Blurb: England, 1804. Herne the Hunter has roamed the forests for hundreds of years and he’s known love with fellow half stag-shifter Tam for the past two centuries. The passion between them sizzles hot as ever, but times are changing. Greenwood magic is fading and this threatens both Herne and Tam’s immortality and the bond between them.
After Herne discovers the Greenwood fairies are dying, and dockworkers felling oaks to build warships might be to blame, he wants to fight the modern world with his warrior’s sword. Tam, who embraces all things new, desires a dominant partner, not a brute who wants to drag England back to the Dark Ages. Soon the Wild Hunt, Herne’s ancient army of doom, are back, tempting him to unleash his wrath, and the rhythm of Herne and Tam’s lovemaking seems broken for good. When Tam’s plan to reinstate a spring ritual goes awry, only Herne can save him. Herne must choose between his past and future, and they both must decide what matters most—eternal life or eternal love.
A blossom-scented breeze blasted Tam as they bounded over tangles of ivy and lawlessly straggling flowers, into deeper, denser forest. Swift and sure as stags, they wove through glades of beech and pine, damp with dew and drenched with the smell of herbs. The race exhilarated Tam. They ducked the low limbs of the chestnuts and leaped winding roots; coarse brushwood scratched his ankles, but with Herne grasping him, he could never grow tired. The huntsman exuded strength as surely as their perspiration mingled where they touched, thrilling him, though he couldn’t help noting the forest’s scars. Many young spruces and firs had been brutalized with coppicing—an ancient practice and part of the forest’s life. But it had grown too prevalent, and where some of the oldest, greatest oaks had once stood, yawning gaps had opened up, revealing the woolly clouds sailing above.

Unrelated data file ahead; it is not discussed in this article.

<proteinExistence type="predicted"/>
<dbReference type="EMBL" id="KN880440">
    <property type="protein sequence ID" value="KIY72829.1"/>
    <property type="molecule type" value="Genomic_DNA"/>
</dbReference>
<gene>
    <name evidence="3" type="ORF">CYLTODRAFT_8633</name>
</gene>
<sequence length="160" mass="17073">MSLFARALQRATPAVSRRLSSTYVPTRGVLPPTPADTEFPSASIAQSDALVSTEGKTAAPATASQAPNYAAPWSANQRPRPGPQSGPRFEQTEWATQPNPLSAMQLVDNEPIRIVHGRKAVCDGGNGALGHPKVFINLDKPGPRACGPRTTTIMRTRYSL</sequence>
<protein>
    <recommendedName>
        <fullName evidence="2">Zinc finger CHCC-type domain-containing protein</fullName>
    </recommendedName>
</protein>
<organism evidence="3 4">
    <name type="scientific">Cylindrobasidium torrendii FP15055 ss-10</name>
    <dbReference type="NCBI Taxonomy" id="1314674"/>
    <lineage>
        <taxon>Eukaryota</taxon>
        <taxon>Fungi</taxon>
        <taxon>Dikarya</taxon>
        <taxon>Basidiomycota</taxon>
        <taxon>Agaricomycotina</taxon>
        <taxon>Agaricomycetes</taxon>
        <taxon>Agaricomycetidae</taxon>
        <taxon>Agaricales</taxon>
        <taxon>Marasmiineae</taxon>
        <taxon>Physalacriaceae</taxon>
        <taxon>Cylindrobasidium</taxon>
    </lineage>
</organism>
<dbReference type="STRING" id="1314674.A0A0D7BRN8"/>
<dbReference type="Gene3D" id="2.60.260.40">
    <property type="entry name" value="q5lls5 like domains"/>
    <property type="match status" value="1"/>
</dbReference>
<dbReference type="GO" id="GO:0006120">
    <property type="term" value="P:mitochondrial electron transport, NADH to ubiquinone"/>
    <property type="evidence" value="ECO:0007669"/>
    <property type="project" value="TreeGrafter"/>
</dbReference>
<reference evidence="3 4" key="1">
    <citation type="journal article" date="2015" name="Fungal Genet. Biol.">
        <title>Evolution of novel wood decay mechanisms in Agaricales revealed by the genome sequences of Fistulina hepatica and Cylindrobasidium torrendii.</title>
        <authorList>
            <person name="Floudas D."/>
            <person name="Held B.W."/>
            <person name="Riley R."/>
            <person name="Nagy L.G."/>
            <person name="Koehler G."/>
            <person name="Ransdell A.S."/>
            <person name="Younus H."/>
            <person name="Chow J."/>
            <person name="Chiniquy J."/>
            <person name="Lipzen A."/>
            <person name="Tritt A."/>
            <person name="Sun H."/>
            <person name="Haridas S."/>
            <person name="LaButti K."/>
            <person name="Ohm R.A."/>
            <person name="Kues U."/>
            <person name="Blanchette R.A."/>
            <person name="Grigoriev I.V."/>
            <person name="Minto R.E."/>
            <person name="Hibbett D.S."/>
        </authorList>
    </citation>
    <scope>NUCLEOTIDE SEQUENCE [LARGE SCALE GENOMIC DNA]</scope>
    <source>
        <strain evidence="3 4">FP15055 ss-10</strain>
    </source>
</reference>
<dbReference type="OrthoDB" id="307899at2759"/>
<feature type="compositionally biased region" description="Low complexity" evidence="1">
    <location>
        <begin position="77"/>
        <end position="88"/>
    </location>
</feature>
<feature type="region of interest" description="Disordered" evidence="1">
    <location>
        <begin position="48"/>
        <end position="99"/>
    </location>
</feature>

His rising nerves diminished his ardor. Would the dell where he and Herne became betrothed still be there? While he was always keen to embrace new ways and customs, he’d be saddened if none of the beloved places remained intact.
Herne thundered to a halt. The laces of his tunic had unthreaded during their run. His garb fell open to display his heaving chest, adorned with crisp, dark hair. Tam wanted to tear the huntsman’s clothing from him but looked around first. “Are we here?”
Tam spotted a distinctive oak at the head of the dell—with the hooked branch from which he’d once taken the betrothal ribbon—and laughed with delight. “Yes! It’s still here. And look.” He pointed to a circle of toadstools, three paces distant. They were small and shriveled, an unhealthy yellowy-fawn color, but they were there. “The fairy ring remains too. Come on.”
He drew Herne into the circle, which reached about two yards across, and they stood at its heart. Herne held him and rubbed his erection against Tam once more. “Do you remember what we do now?” teased Tam. As he laughed, a stiff breeze skirmished through the trees, and a line of worry creased Herne’s brow. Tam’s humor faded. “What is it?”
“I heard something. A faint whisper on the wind called my name.”
Tam hadn’t noticed anything so distinct, but he’d been caught up in his joke and focused above all things on Herne. His hopes lurched. “Do you think it was them? The fair folk? I’ll wager they’re coming to watch us.”
“Maybe it was,” mumbled Herne, easing his frown. “Now be quiet, and let me fuck you.”